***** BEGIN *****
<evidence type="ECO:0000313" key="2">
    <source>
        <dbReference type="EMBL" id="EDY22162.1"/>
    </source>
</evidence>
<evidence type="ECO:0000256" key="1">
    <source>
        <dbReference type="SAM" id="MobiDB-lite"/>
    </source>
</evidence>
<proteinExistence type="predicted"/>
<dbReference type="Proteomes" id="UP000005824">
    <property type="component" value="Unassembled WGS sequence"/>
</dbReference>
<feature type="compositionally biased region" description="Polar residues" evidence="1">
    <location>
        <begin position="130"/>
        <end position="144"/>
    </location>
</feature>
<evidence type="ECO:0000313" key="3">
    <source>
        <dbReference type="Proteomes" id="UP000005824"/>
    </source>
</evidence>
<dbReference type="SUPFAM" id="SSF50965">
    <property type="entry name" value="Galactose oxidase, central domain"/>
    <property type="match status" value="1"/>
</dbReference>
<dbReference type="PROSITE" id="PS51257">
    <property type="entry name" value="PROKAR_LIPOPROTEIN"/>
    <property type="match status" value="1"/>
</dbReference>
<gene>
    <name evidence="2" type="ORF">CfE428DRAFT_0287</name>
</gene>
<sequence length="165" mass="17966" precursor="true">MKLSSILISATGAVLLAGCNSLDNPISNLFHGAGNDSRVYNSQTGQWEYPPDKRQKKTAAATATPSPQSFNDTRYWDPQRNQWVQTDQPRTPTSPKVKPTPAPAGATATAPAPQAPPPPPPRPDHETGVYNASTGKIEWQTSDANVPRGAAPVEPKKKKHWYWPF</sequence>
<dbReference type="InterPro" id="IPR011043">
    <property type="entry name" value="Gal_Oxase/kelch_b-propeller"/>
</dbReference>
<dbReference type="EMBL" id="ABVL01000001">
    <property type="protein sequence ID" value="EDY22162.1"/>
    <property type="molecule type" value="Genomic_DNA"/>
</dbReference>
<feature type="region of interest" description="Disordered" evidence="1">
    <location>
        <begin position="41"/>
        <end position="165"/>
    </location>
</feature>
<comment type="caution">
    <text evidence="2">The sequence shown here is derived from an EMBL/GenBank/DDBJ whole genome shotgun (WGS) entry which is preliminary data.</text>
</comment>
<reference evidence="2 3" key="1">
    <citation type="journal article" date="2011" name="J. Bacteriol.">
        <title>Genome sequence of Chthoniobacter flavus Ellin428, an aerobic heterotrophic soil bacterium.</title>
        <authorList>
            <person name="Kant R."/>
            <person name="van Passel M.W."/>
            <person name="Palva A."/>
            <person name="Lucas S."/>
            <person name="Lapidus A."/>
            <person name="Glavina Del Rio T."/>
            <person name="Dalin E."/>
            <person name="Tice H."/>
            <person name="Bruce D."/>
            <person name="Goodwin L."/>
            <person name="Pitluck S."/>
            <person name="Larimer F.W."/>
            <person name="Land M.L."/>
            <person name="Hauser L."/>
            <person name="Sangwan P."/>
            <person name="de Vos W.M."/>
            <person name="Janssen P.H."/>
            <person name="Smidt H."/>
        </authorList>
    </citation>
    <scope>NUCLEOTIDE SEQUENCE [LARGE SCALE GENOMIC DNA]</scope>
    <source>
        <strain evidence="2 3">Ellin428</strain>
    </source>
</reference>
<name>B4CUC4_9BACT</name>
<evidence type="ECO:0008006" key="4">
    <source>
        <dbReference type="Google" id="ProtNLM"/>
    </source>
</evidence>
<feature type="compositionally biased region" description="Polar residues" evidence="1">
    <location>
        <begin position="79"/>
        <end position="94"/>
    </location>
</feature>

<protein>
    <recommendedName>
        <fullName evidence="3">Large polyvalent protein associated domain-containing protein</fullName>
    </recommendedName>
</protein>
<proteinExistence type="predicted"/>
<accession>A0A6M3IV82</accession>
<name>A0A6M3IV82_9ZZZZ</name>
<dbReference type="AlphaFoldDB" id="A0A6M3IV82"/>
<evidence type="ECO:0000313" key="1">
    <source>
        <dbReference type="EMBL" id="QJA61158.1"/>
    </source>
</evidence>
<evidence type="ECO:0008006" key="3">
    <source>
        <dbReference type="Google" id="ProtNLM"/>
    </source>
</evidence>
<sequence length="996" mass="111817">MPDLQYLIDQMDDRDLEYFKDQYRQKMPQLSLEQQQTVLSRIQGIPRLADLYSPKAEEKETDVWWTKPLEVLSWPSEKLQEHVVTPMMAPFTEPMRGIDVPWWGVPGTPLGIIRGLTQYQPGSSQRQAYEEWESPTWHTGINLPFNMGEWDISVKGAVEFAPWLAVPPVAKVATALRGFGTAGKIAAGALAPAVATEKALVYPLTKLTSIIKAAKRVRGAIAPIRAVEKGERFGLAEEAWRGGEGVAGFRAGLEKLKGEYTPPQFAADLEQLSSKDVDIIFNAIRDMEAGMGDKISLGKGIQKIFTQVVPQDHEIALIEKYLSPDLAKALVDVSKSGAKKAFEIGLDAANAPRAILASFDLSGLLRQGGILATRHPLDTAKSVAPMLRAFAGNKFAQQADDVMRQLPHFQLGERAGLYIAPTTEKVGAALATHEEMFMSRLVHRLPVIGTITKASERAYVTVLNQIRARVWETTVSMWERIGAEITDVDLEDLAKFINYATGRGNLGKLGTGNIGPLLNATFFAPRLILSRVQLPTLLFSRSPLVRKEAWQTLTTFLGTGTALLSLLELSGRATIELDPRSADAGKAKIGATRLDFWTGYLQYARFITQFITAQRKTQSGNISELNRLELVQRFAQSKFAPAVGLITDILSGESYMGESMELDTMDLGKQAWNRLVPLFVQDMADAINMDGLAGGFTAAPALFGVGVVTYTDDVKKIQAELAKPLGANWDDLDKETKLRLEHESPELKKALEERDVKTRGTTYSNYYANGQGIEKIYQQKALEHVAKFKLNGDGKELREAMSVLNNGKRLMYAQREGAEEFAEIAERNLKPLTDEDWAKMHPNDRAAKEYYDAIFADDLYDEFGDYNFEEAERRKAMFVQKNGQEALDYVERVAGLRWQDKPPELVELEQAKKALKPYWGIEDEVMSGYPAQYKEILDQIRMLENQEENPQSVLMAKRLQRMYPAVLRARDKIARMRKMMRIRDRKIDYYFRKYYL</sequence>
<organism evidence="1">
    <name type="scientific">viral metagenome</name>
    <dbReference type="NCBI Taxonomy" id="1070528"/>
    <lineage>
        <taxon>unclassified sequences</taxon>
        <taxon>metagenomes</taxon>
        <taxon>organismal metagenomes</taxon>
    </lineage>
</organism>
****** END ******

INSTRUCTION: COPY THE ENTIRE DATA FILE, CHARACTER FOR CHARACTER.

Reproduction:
<evidence type="ECO:0000313" key="2">
    <source>
        <dbReference type="EMBL" id="EDY22162.1"/>
    </source>
</evidence>
<evidence type="ECO:0000256" key="1">
    <source>
        <dbReference type="SAM" id="MobiDB-lite"/>
    </source>
</evidence>
<proteinExistence type="predicted"/>
<dbReference type="Proteomes" id="UP000005824">
    <property type="component" value="Unassembled WGS sequence"/>
</dbReference>
<feature type="compositionally biased region" description="Polar residues" evidence="1">
    <location>
        <begin position="130"/>
        <end position="144"/>
    </location>
</feature>
<evidence type="ECO:0000313" key="3">
    <source>
        <dbReference type="Proteomes" id="UP000005824"/>
    </source>
</evidence>
<dbReference type="SUPFAM" id="SSF50965">
    <property type="entry name" value="Galactose oxidase, central domain"/>
    <property type="match status" value="1"/>
</dbReference>
<dbReference type="PROSITE" id="PS51257">
    <property type="entry name" value="PROKAR_LIPOPROTEIN"/>
    <property type="match status" value="1"/>
</dbReference>
<gene>
    <name evidence="2" type="ORF">CfE428DRAFT_0287</name>
</gene>
<sequence length="165" mass="17966" precursor="true">MKLSSILISATGAVLLAGCNSLDNPISNLFHGAGNDSRVYNSQTGQWEYPPDKRQKKTAAATATPSPQSFNDTRYWDPQRNQWVQTDQPRTPTSPKVKPTPAPAGATATAPAPQAPPPPPPRPDHETGVYNASTGKIEWQTSDANVPRGAAPVEPKKKKHWYWPF</sequence>
<dbReference type="InterPro" id="IPR011043">
    <property type="entry name" value="Gal_Oxase/kelch_b-propeller"/>
</dbReference>
<dbReference type="EMBL" id="ABVL01000001">
    <property type="protein sequence ID" value="EDY22162.1"/>
    <property type="molecule type" value="Genomic_DNA"/>
</dbReference>
<feature type="region of interest" description="Disordered" evidence="1">
    <location>
        <begin position="41"/>
        <end position="165"/>
    </location>
</feature>
<comment type="caution">
    <text evidence="2">The sequence shown here is derived from an EMBL/GenBank/DDBJ whole genome shotgun (WGS) entry which is preliminary data.</text>
</comment>
<reference evidence="2 3" key="1">
    <citation type="journal article" date="2011" name="J. Bacteriol.">
        <title>Genome sequence of Chthoniobacter flavus Ellin428, an aerobic heterotrophic soil bacterium.</title>
        <authorList>
            <person name="Kant R."/>
            <person name="van Passel M.W."/>
            <person name="Palva A."/>
            <person name="Lucas S."/>
            <person name="Lapidus A."/>
            <person name="Glavina Del Rio T."/>
            <person name="Dalin E."/>
            <person name="Tice H."/>
            <person name="Bruce D."/>
            <person name="Goodwin L."/>
            <person name="Pitluck S."/>
            <person name="Larimer F.W."/>
            <person name="Land M.L."/>
            <person name="Hauser L."/>
            <person name="Sangwan P."/>
            <person name="de Vos W.M."/>
            <person name="Janssen P.H."/>
            <person name="Smidt H."/>
        </authorList>
    </citation>
    <scope>NUCLEOTIDE SEQUENCE [LARGE SCALE GENOMIC DNA]</scope>
    <source>
        <strain evidence="2 3">Ellin428</strain>
    </source>
</reference>
<name>B4CUC4_9BACT</name>
<evidence type="ECO:0008006" key="4">
    <source>
        <dbReference type="Google" id="ProtNLM"/>
    </source>
</evidence>
<feature type="compositionally biased region" description="Polar residues" evidence="1">
    <location>
        <begin position="79"/>
        <end position="94"/>
    </location>
</feature>

<protein>
    <recommendedName>
        <fullName evidence="3">Large polyvalent protein associated domain-containing protein</fullName>
    </recommendedName>
</protein>
<proteinExistence type="predicted"/>
<accession>A0A6M3IV82</accession>
<name>A0A6M3IV82_9ZZZZ</name>
<dbReference type="AlphaFoldDB" id="A0A6M3IV82"/>
<evidence type="ECO:0000313" key="1">
    <source>
        <dbReference type="EMBL" id="QJA61158.1"/>
    </source>
</evidence>
<evidence type="ECO:0008006" key="3">
    <source>
        <dbReference type="Google" id="ProtNLM"/>
    </source>
</evidence>
<sequence length="996" mass="111817">MPDLQYLIDQMDDRDLEYFKDQYRQKMPQLSLEQQQTVLSRIQGIPRLADLYSPKAEEKETDVWWTKPLEVLSWPSEKLQEHVVTPMMAPFTEPMRGIDVPWWGVPGTPLGIIRGLTQYQPGSSQRQAYEEWESPTWHTGINLPFNMGEWDISVKGAVEFAPWLAVPPVAKVATALRGFGTAGKIAAGALAPAVATEKALVYPLTKLTSIIKAAKRVRGAIAPIRAVEKGERFGLAEEAWRGGEGVAGFRAGLEKLKGEYTPPQFAADLEQLSSKDVDIIFNAIRDMEAGMGDKISLGKGIQKIFTQVVPQDHEIALIEKYLSPDLAKALVDVSKSGAKKAFEIGLDAANAPRAILASFDLSGLLRQGGILATRHPLDTAKSVAPMLRAFAGNKFAQQADDVMRQLPHFQLGERAGLYIAPTTEKVGAALATHEEMFMSRLVHRLPVIGTITKASERAYVTVLNQIRARVWETTVSMWERIGAEITDVDLEDLAKFINYATGRGNLGKLGTGNIGPLLNATFFAPRLILSRVQLPTLLFSRSPLVRKEAWQTLTTFLGTGTALLSLLELSGRATIELDPRSADAGKAKIGATRLDFWTGYLQYARFITQFITAQRKTQSGNISELNRLELVQRFAQSKFAPAVGLITDILSGESYMGESMELDTMDLGKQAWNRLVPLFVQDMADAINMDGLAGGFTAAPALFGVGVVTYTDDVKKIQAELAKPLGANWDDLDKETKLRLEHESPELKKALEERDVKTRGTTYSNYYANGQGIEKIYQQKALEHVAKFKLNGDGKELREAMSVLNNGKRLMYAQREGAEEFAEIAERNLKPLTDEDWAKMHPNDRAAKEYYDAIFADDLYDEFGDYNFEEAERRKAMFVQKNGQEALDYVERVAGLRWQDKPPELVELEQAKKALKPYWGIEDEVMSGYPAQYKEILDQIRMLENQEENPQSVLMAKRLQRMYPAVLRARDKIARMRKMMRIRDRKIDYYFRKYYL</sequence>
<organism evidence="1">
    <name type="scientific">viral metagenome</name>
    <dbReference type="NCBI Taxonomy" id="1070528"/>
    <lineage>
        <taxon>unclassified sequences</taxon>
        <taxon>metagenomes</taxon>
        <taxon>organismal metagenomes</taxon>
    </lineage>
</organism>